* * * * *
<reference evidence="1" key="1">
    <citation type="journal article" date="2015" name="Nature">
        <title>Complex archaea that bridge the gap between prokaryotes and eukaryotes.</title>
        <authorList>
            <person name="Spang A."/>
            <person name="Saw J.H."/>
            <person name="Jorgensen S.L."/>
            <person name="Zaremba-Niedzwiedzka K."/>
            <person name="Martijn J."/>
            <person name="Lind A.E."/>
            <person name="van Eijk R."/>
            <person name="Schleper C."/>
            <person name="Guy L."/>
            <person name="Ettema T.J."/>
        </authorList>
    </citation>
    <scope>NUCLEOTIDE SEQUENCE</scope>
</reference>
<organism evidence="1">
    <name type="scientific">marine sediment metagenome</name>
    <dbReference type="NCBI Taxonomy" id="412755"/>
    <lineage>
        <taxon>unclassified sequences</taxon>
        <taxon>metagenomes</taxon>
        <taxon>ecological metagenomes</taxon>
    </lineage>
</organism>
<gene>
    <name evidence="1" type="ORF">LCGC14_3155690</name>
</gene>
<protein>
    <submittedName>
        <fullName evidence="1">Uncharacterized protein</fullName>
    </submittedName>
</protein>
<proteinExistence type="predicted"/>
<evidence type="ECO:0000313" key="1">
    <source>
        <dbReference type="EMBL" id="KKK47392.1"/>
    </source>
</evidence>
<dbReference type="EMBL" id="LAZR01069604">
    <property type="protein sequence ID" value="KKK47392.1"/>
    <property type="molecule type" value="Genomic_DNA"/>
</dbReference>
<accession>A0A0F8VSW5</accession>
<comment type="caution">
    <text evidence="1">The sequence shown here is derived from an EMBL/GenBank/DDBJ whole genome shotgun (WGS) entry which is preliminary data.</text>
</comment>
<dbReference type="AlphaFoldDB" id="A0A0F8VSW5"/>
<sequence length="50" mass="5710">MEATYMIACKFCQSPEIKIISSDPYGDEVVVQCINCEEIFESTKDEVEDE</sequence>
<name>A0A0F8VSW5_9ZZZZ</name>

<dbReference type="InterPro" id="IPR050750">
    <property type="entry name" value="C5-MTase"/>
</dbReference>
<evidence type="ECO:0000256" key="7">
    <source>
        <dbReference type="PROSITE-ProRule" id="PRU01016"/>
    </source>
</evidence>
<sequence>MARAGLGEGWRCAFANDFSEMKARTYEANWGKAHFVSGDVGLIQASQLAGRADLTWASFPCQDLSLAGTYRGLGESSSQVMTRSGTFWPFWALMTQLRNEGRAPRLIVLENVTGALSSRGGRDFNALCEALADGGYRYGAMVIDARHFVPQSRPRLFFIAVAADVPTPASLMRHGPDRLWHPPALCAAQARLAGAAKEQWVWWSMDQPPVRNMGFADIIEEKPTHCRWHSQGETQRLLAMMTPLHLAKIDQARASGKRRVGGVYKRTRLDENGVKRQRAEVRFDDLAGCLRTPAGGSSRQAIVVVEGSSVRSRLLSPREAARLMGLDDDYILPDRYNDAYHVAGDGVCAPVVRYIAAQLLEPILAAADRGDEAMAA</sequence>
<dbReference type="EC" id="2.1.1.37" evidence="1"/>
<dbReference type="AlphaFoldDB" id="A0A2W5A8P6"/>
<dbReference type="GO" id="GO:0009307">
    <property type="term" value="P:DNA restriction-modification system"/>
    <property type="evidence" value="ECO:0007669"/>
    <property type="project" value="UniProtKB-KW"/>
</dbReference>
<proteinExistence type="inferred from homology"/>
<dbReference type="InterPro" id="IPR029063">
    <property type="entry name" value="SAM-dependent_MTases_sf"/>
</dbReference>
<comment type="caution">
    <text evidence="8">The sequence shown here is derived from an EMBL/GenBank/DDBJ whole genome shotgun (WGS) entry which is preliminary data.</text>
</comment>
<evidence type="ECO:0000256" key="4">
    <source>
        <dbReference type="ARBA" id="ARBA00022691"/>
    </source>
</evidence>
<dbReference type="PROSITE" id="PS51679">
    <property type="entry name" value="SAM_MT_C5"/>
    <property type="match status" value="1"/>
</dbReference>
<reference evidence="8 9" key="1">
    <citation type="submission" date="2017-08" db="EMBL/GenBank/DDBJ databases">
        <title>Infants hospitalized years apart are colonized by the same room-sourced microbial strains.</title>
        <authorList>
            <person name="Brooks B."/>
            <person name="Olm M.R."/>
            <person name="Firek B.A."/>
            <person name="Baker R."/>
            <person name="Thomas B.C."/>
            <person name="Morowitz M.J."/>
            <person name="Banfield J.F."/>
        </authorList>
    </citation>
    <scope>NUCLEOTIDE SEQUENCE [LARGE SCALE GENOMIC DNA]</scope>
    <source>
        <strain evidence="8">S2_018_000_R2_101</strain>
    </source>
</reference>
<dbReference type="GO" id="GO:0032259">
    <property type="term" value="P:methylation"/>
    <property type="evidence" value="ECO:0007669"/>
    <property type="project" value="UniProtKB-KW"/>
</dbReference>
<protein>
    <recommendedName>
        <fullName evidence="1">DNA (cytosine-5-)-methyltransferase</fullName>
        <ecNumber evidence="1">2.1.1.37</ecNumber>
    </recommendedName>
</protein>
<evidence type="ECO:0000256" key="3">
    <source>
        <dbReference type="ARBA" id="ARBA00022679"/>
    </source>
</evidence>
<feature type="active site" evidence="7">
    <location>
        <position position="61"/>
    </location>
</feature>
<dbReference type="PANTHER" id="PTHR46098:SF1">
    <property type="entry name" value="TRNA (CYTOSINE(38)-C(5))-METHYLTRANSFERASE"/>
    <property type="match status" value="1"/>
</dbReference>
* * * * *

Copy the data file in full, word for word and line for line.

<reference evidence="1" key="1">
    <citation type="journal article" date="2015" name="Nature">
        <title>Complex archaea that bridge the gap between prokaryotes and eukaryotes.</title>
        <authorList>
            <person name="Spang A."/>
            <person name="Saw J.H."/>
            <person name="Jorgensen S.L."/>
            <person name="Zaremba-Niedzwiedzka K."/>
            <person name="Martijn J."/>
            <person name="Lind A.E."/>
            <person name="van Eijk R."/>
            <person name="Schleper C."/>
            <person name="Guy L."/>
            <person name="Ettema T.J."/>
        </authorList>
    </citation>
    <scope>NUCLEOTIDE SEQUENCE</scope>
</reference>
<organism evidence="1">
    <name type="scientific">marine sediment metagenome</name>
    <dbReference type="NCBI Taxonomy" id="412755"/>
    <lineage>
        <taxon>unclassified sequences</taxon>
        <taxon>metagenomes</taxon>
        <taxon>ecological metagenomes</taxon>
    </lineage>
</organism>
<gene>
    <name evidence="1" type="ORF">LCGC14_3155690</name>
</gene>
<protein>
    <submittedName>
        <fullName evidence="1">Uncharacterized protein</fullName>
    </submittedName>
</protein>
<proteinExistence type="predicted"/>
<evidence type="ECO:0000313" key="1">
    <source>
        <dbReference type="EMBL" id="KKK47392.1"/>
    </source>
</evidence>
<dbReference type="EMBL" id="LAZR01069604">
    <property type="protein sequence ID" value="KKK47392.1"/>
    <property type="molecule type" value="Genomic_DNA"/>
</dbReference>
<accession>A0A0F8VSW5</accession>
<comment type="caution">
    <text evidence="1">The sequence shown here is derived from an EMBL/GenBank/DDBJ whole genome shotgun (WGS) entry which is preliminary data.</text>
</comment>
<dbReference type="AlphaFoldDB" id="A0A0F8VSW5"/>
<sequence length="50" mass="5710">MEATYMIACKFCQSPEIKIISSDPYGDEVVVQCINCEEIFESTKDEVEDE</sequence>
<name>A0A0F8VSW5_9ZZZZ</name>

<dbReference type="InterPro" id="IPR050750">
    <property type="entry name" value="C5-MTase"/>
</dbReference>
<evidence type="ECO:0000256" key="7">
    <source>
        <dbReference type="PROSITE-ProRule" id="PRU01016"/>
    </source>
</evidence>
<sequence>MARAGLGEGWRCAFANDFSEMKARTYEANWGKAHFVSGDVGLIQASQLAGRADLTWASFPCQDLSLAGTYRGLGESSSQVMTRSGTFWPFWALMTQLRNEGRAPRLIVLENVTGALSSRGGRDFNALCEALADGGYRYGAMVIDARHFVPQSRPRLFFIAVAADVPTPASLMRHGPDRLWHPPALCAAQARLAGAAKEQWVWWSMDQPPVRNMGFADIIEEKPTHCRWHSQGETQRLLAMMTPLHLAKIDQARASGKRRVGGVYKRTRLDENGVKRQRAEVRFDDLAGCLRTPAGGSSRQAIVVVEGSSVRSRLLSPREAARLMGLDDDYILPDRYNDAYHVAGDGVCAPVVRYIAAQLLEPILAAADRGDEAMAA</sequence>
<dbReference type="EC" id="2.1.1.37" evidence="1"/>
<dbReference type="AlphaFoldDB" id="A0A2W5A8P6"/>
<dbReference type="GO" id="GO:0009307">
    <property type="term" value="P:DNA restriction-modification system"/>
    <property type="evidence" value="ECO:0007669"/>
    <property type="project" value="UniProtKB-KW"/>
</dbReference>
<proteinExistence type="inferred from homology"/>
<dbReference type="InterPro" id="IPR029063">
    <property type="entry name" value="SAM-dependent_MTases_sf"/>
</dbReference>
<comment type="caution">
    <text evidence="8">The sequence shown here is derived from an EMBL/GenBank/DDBJ whole genome shotgun (WGS) entry which is preliminary data.</text>
</comment>
<evidence type="ECO:0000256" key="4">
    <source>
        <dbReference type="ARBA" id="ARBA00022691"/>
    </source>
</evidence>
<dbReference type="PROSITE" id="PS51679">
    <property type="entry name" value="SAM_MT_C5"/>
    <property type="match status" value="1"/>
</dbReference>
<reference evidence="8 9" key="1">
    <citation type="submission" date="2017-08" db="EMBL/GenBank/DDBJ databases">
        <title>Infants hospitalized years apart are colonized by the same room-sourced microbial strains.</title>
        <authorList>
            <person name="Brooks B."/>
            <person name="Olm M.R."/>
            <person name="Firek B.A."/>
            <person name="Baker R."/>
            <person name="Thomas B.C."/>
            <person name="Morowitz M.J."/>
            <person name="Banfield J.F."/>
        </authorList>
    </citation>
    <scope>NUCLEOTIDE SEQUENCE [LARGE SCALE GENOMIC DNA]</scope>
    <source>
        <strain evidence="8">S2_018_000_R2_101</strain>
    </source>
</reference>
<dbReference type="GO" id="GO:0032259">
    <property type="term" value="P:methylation"/>
    <property type="evidence" value="ECO:0007669"/>
    <property type="project" value="UniProtKB-KW"/>
</dbReference>
<protein>
    <recommendedName>
        <fullName evidence="1">DNA (cytosine-5-)-methyltransferase</fullName>
        <ecNumber evidence="1">2.1.1.37</ecNumber>
    </recommendedName>
</protein>
<evidence type="ECO:0000256" key="3">
    <source>
        <dbReference type="ARBA" id="ARBA00022679"/>
    </source>
</evidence>
<feature type="active site" evidence="7">
    <location>
        <position position="61"/>
    </location>
</feature>
<dbReference type="PANTHER" id="PTHR46098:SF1">
    <property type="entry name" value="TRNA (CYTOSINE(38)-C(5))-METHYLTRANSFERASE"/>
    <property type="match status" value="1"/>
</dbReference>